In reality, instead of convergence of fortunes of nations, what happens is polarisation. The nations who get a head start get more and more competitive and keep winning at the expense of the ones left behind. So we need a solution through actions of all governments.

A closely related claim is that manufacturing employment has reduced because of rise in productivity and not due to international factors. The Bloomberg article concedes that this orthodoxy is not true.

Some Post-Keynesian authors such as Wynne Godley had been stressing the importance of international trade on US employment. In his 1995 essayA Critical Imbalance In U.S. Trade: The U.S. Balance Of Payments, International Indebtedness And Economic Policy, he said (page 16):

It is sometimes said that manufacturing has lost its importance and that countries in balance of payments difficulties should look to trade in services to put things right. However, while it is still true that manufacturing output has declined substantially as a share of GDP, the figures quoted above show that the share of manufacturing imports has risen substantially. The importance of manufacturing does not reside in the quantity of domestic output and employment it generates, still less in any intrinsic superiority that production of goods has over provision of services; it resides, rather, in the potential that manufactures have for expansion in international trade.

 

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The IMF And The New Fiscalism: Was There A U-turn?

The new issue of ROKE is out and the journal has made available Marc Lavoie and Brett Fiebiger’s article free.

Abstract:

In late 2008 a consensus was reached amongst global policymakers that fiscal stimulus was required to counteract the effects of the Great Recession, a view dubbed as the New Fiscalism. Pragmatism triumphed over the stipulations of the New Consensus Macroeconomics, which viewed discretionary fiscal actions as an irrelevant tool of counter-cyclical macroeconomic policy (if not altogether detrimental). The partial re-embrace of Keynes was however relatively short-lived, lasting only until early 2010 when fiscal consolidation came to the forefront again, although the merits of fiscal austerity were questioned when economic recovery did not really materialize in 2012. This paper traces the ups and downs of the debate over the New Fiscalism, especially at the International Monetary Fund, by analysing IMF documents and G20 communiqués. Using fiscal policy as a means to exit the crisis remains contentious even amidst recognition of secular stagnation.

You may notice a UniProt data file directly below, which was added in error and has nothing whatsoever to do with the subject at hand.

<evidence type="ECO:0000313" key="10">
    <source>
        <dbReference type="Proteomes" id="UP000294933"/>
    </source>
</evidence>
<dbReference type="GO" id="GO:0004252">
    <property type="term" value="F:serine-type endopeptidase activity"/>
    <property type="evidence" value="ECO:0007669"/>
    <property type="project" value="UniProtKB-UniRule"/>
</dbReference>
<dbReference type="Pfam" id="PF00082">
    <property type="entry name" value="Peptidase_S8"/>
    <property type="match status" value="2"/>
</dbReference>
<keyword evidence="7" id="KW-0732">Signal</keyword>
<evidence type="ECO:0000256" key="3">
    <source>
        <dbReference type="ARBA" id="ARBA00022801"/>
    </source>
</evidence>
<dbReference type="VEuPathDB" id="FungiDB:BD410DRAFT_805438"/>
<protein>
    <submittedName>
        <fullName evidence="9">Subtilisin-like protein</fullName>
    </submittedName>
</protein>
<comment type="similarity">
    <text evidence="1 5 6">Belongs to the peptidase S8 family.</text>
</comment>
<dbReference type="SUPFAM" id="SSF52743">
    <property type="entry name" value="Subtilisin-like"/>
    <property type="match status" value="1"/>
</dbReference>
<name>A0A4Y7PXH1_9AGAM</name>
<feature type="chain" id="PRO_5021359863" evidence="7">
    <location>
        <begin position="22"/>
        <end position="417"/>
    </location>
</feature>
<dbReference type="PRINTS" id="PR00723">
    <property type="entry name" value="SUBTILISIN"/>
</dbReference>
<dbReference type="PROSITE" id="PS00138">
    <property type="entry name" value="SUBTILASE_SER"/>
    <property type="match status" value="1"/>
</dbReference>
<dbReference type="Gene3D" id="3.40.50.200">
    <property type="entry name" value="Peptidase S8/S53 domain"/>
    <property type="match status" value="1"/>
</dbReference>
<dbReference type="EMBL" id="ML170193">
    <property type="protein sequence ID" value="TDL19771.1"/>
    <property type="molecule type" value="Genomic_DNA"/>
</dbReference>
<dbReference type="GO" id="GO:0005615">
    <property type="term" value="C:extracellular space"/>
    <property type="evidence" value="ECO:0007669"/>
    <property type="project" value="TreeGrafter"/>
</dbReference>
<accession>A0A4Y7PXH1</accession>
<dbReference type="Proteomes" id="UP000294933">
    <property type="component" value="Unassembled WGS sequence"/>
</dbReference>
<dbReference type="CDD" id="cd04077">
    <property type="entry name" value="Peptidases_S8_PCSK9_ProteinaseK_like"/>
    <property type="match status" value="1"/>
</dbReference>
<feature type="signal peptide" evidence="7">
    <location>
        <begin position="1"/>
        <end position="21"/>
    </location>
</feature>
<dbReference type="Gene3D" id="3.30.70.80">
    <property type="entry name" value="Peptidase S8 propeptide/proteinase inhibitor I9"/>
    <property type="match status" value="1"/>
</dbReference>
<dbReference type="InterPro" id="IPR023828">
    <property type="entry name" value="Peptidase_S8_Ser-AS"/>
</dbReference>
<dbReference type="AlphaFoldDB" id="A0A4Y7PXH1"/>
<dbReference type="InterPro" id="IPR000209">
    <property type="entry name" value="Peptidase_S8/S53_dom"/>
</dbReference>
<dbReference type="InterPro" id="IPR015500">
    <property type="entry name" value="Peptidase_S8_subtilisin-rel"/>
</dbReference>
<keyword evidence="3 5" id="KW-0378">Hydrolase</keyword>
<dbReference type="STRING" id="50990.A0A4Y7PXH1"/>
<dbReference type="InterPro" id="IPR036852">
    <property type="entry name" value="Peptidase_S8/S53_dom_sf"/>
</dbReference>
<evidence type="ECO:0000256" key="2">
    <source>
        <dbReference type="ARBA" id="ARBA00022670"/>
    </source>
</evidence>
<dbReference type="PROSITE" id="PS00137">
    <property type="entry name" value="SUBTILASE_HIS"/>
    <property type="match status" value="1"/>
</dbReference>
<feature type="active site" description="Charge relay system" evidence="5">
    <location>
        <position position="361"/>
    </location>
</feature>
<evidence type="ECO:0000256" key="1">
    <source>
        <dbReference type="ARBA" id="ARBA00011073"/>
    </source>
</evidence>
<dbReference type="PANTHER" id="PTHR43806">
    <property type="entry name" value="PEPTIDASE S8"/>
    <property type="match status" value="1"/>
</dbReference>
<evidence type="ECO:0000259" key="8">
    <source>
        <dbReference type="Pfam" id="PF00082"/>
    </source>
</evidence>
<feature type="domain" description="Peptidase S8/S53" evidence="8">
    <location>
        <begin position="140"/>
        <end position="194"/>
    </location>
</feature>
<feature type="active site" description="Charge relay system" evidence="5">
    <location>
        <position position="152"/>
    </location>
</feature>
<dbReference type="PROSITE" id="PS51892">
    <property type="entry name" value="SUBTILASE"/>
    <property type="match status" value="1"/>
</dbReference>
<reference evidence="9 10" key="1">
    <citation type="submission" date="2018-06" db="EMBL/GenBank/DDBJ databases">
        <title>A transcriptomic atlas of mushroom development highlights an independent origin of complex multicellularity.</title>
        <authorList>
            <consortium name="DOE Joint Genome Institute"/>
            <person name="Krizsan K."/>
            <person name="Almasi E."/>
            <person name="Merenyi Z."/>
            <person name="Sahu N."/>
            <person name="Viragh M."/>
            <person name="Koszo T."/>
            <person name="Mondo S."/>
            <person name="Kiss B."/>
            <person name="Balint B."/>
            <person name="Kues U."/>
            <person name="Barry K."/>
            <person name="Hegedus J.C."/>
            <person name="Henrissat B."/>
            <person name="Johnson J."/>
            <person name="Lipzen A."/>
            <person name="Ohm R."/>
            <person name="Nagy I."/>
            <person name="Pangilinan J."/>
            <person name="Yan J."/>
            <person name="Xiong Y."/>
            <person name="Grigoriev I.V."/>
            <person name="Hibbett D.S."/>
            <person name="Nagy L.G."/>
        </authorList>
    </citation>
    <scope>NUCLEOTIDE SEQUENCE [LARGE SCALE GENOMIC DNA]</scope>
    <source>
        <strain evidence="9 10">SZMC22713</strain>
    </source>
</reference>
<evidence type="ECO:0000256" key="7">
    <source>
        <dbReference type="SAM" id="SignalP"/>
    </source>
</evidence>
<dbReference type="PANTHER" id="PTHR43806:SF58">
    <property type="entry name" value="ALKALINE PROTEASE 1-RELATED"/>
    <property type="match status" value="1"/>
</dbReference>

Referred is also a 2016 article by Janet Yellen who makes a huge concession about the state of Macroeconomics:

The Influence of Demand on Aggregate Supply

The first question I would like to pose concerns the distinction between aggregate supply and aggregate demand: Are there circumstances in which changes in aggregate demand can have an appreciable, persistent effect on aggregate supply?

Prior to the Great Recession, most economists would probably have answered this question with a qualified “no.” They would have broadly agreed with Robert Solow that economic output over the longer term is primarily driven by supply–the amount of output of goods and services the economy is capable of producing, given its labor and capital resources and existing technologies. Aggregate demand, in contrast, was seen as explaining shorter-term fluctuations around the mostly exogenous supply-determined longer-run trend. This conclusion deserves to be reconsidered in light of the failure of the level of economic activity to return to its pre-recession trend in most advanced economies. This post-crisis experience suggests that changes in aggregate demand may have an appreciable, persistent effect on aggregate supply–that is, on potential output.

The idea that persistent shortfalls in aggregate demand could adversely affect the supply side of the economy–an effect commonly referred to as hysteresis–is not new; for example, the possibility was discussed back in the mid-1980s with regard to the performance of European labor markets.

[the title is the link]